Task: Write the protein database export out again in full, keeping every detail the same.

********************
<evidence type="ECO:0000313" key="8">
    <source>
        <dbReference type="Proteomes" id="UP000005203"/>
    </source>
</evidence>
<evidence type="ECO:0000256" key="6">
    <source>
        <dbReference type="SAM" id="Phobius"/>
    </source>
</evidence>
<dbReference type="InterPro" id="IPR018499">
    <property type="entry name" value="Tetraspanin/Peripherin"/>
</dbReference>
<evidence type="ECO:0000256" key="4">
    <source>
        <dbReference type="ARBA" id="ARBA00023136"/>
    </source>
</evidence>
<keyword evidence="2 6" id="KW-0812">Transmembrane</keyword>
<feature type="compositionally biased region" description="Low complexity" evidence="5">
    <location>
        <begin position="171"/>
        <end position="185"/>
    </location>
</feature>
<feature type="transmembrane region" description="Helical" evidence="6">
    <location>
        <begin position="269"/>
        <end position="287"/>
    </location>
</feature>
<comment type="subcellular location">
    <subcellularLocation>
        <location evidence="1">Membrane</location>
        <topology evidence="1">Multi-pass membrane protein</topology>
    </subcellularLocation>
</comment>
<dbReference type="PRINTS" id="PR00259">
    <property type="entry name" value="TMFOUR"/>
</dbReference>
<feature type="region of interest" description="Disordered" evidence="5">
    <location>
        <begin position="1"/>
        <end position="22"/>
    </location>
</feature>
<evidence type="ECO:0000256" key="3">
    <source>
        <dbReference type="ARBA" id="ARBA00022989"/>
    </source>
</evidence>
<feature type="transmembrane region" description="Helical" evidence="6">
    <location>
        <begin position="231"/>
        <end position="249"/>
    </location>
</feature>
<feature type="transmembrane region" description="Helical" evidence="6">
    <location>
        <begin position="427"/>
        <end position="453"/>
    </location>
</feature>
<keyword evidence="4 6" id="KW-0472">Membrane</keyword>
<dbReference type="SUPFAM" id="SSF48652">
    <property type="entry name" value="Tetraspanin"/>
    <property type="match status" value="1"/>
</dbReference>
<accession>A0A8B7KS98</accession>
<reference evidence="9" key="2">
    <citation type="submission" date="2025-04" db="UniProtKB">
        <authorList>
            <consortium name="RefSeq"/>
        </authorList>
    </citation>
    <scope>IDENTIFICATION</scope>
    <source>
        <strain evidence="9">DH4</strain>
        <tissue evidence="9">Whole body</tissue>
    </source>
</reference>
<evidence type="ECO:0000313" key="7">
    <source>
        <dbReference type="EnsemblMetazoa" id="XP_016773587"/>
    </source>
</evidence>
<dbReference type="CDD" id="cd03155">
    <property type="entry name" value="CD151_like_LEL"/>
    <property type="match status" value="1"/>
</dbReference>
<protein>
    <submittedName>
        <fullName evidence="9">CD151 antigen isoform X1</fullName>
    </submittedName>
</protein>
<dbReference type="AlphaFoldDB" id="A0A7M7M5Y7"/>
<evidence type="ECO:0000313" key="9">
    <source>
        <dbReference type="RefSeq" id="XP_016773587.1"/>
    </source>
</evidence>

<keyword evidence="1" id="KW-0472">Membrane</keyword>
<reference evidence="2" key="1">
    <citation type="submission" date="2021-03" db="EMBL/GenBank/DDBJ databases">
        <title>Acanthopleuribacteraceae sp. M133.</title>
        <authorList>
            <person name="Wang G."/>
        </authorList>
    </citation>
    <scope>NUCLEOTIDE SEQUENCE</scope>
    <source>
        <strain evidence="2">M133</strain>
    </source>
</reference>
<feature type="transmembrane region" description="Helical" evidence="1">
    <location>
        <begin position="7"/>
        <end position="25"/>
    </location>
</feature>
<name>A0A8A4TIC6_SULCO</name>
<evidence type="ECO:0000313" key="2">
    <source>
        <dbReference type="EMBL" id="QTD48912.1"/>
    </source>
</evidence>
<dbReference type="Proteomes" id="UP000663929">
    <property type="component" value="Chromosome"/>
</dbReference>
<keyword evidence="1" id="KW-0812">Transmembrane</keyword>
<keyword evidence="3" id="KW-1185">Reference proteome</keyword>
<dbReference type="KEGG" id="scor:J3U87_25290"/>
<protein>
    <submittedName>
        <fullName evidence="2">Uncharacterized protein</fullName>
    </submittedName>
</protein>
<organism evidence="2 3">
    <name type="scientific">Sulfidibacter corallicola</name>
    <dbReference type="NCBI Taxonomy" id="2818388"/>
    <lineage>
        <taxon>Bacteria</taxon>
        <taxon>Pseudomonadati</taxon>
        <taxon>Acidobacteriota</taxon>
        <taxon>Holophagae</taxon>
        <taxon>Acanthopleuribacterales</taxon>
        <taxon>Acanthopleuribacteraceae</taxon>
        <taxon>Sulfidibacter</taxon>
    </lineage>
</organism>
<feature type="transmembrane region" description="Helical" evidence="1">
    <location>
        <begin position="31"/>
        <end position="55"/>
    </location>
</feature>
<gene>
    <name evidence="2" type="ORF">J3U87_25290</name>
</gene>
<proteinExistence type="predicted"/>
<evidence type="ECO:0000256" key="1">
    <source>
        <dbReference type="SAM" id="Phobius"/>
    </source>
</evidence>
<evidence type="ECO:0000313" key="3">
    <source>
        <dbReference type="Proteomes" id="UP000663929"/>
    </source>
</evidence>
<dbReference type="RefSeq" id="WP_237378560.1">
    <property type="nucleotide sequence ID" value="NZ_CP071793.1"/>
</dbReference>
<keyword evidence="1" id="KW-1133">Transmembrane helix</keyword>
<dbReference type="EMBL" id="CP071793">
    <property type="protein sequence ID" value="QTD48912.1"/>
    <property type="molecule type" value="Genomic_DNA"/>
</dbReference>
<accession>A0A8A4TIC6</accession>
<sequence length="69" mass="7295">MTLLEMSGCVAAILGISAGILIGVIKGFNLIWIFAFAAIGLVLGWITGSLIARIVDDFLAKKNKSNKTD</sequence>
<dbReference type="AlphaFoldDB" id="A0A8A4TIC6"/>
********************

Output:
<evidence type="ECO:0000313" key="8">
    <source>
        <dbReference type="Proteomes" id="UP000005203"/>
    </source>
</evidence>
<evidence type="ECO:0000256" key="6">
    <source>
        <dbReference type="SAM" id="Phobius"/>
    </source>
</evidence>
<dbReference type="InterPro" id="IPR018499">
    <property type="entry name" value="Tetraspanin/Peripherin"/>
</dbReference>
<evidence type="ECO:0000256" key="4">
    <source>
        <dbReference type="ARBA" id="ARBA00023136"/>
    </source>
</evidence>
<keyword evidence="2 6" id="KW-0812">Transmembrane</keyword>
<feature type="compositionally biased region" description="Low complexity" evidence="5">
    <location>
        <begin position="171"/>
        <end position="185"/>
    </location>
</feature>
<feature type="transmembrane region" description="Helical" evidence="6">
    <location>
        <begin position="269"/>
        <end position="287"/>
    </location>
</feature>
<comment type="subcellular location">
    <subcellularLocation>
        <location evidence="1">Membrane</location>
        <topology evidence="1">Multi-pass membrane protein</topology>
    </subcellularLocation>
</comment>
<dbReference type="PRINTS" id="PR00259">
    <property type="entry name" value="TMFOUR"/>
</dbReference>
<feature type="region of interest" description="Disordered" evidence="5">
    <location>
        <begin position="1"/>
        <end position="22"/>
    </location>
</feature>
<evidence type="ECO:0000256" key="3">
    <source>
        <dbReference type="ARBA" id="ARBA00022989"/>
    </source>
</evidence>
<feature type="transmembrane region" description="Helical" evidence="6">
    <location>
        <begin position="231"/>
        <end position="249"/>
    </location>
</feature>
<feature type="transmembrane region" description="Helical" evidence="6">
    <location>
        <begin position="427"/>
        <end position="453"/>
    </location>
</feature>
<keyword evidence="4 6" id="KW-0472">Membrane</keyword>
<dbReference type="SUPFAM" id="SSF48652">
    <property type="entry name" value="Tetraspanin"/>
    <property type="match status" value="1"/>
</dbReference>
<accession>A0A8B7KS98</accession>
<reference evidence="9" key="2">
    <citation type="submission" date="2025-04" db="UniProtKB">
        <authorList>
            <consortium name="RefSeq"/>
        </authorList>
    </citation>
    <scope>IDENTIFICATION</scope>
    <source>
        <strain evidence="9">DH4</strain>
        <tissue evidence="9">Whole body</tissue>
    </source>
</reference>
<evidence type="ECO:0000313" key="7">
    <source>
        <dbReference type="EnsemblMetazoa" id="XP_016773587"/>
    </source>
</evidence>
<dbReference type="CDD" id="cd03155">
    <property type="entry name" value="CD151_like_LEL"/>
    <property type="match status" value="1"/>
</dbReference>
<protein>
    <submittedName>
        <fullName evidence="9">CD151 antigen isoform X1</fullName>
    </submittedName>
</protein>
<dbReference type="AlphaFoldDB" id="A0A7M7M5Y7"/>
<evidence type="ECO:0000313" key="9">
    <source>
        <dbReference type="RefSeq" id="XP_016773587.1"/>
    </source>
</evidence>

<keyword evidence="1" id="KW-0472">Membrane</keyword>
<reference evidence="2" key="1">
    <citation type="submission" date="2021-03" db="EMBL/GenBank/DDBJ databases">
        <title>Acanthopleuribacteraceae sp. M133.</title>
        <authorList>
            <person name="Wang G."/>
        </authorList>
    </citation>
    <scope>NUCLEOTIDE SEQUENCE</scope>
    <source>
        <strain evidence="2">M133</strain>
    </source>
</reference>
<feature type="transmembrane region" description="Helical" evidence="1">
    <location>
        <begin position="7"/>
        <end position="25"/>
    </location>
</feature>
<name>A0A8A4TIC6_SULCO</name>
<evidence type="ECO:0000313" key="2">
    <source>
        <dbReference type="EMBL" id="QTD48912.1"/>
    </source>
</evidence>
<dbReference type="Proteomes" id="UP000663929">
    <property type="component" value="Chromosome"/>
</dbReference>
<keyword evidence="1" id="KW-0812">Transmembrane</keyword>
<keyword evidence="3" id="KW-1185">Reference proteome</keyword>
<dbReference type="KEGG" id="scor:J3U87_25290"/>
<protein>
    <submittedName>
        <fullName evidence="2">Uncharacterized protein</fullName>
    </submittedName>
</protein>
<organism evidence="2 3">
    <name type="scientific">Sulfidibacter corallicola</name>
    <dbReference type="NCBI Taxonomy" id="2818388"/>
    <lineage>
        <taxon>Bacteria</taxon>
        <taxon>Pseudomonadati</taxon>
        <taxon>Acidobacteriota</taxon>
        <taxon>Holophagae</taxon>
        <taxon>Acanthopleuribacterales</taxon>
        <taxon>Acanthopleuribacteraceae</taxon>
        <taxon>Sulfidibacter</taxon>
    </lineage>
</organism>
<feature type="transmembrane region" description="Helical" evidence="1">
    <location>
        <begin position="31"/>
        <end position="55"/>
    </location>
</feature>
<gene>
    <name evidence="2" type="ORF">J3U87_25290</name>
</gene>
<proteinExistence type="predicted"/>
<evidence type="ECO:0000256" key="1">
    <source>
        <dbReference type="SAM" id="Phobius"/>
    </source>
</evidence>
<evidence type="ECO:0000313" key="3">
    <source>
        <dbReference type="Proteomes" id="UP000663929"/>
    </source>
</evidence>
<dbReference type="RefSeq" id="WP_237378560.1">
    <property type="nucleotide sequence ID" value="NZ_CP071793.1"/>
</dbReference>
<keyword evidence="1" id="KW-1133">Transmembrane helix</keyword>
<dbReference type="EMBL" id="CP071793">
    <property type="protein sequence ID" value="QTD48912.1"/>
    <property type="molecule type" value="Genomic_DNA"/>
</dbReference>
<accession>A0A8A4TIC6</accession>
<sequence length="69" mass="7295">MTLLEMSGCVAAILGISAGILIGVIKGFNLIWIFAFAAIGLVLGWITGSLIARIVDDFLAKKNKSNKTD</sequence>
<dbReference type="AlphaFoldDB" id="A0A8A4TIC6"/>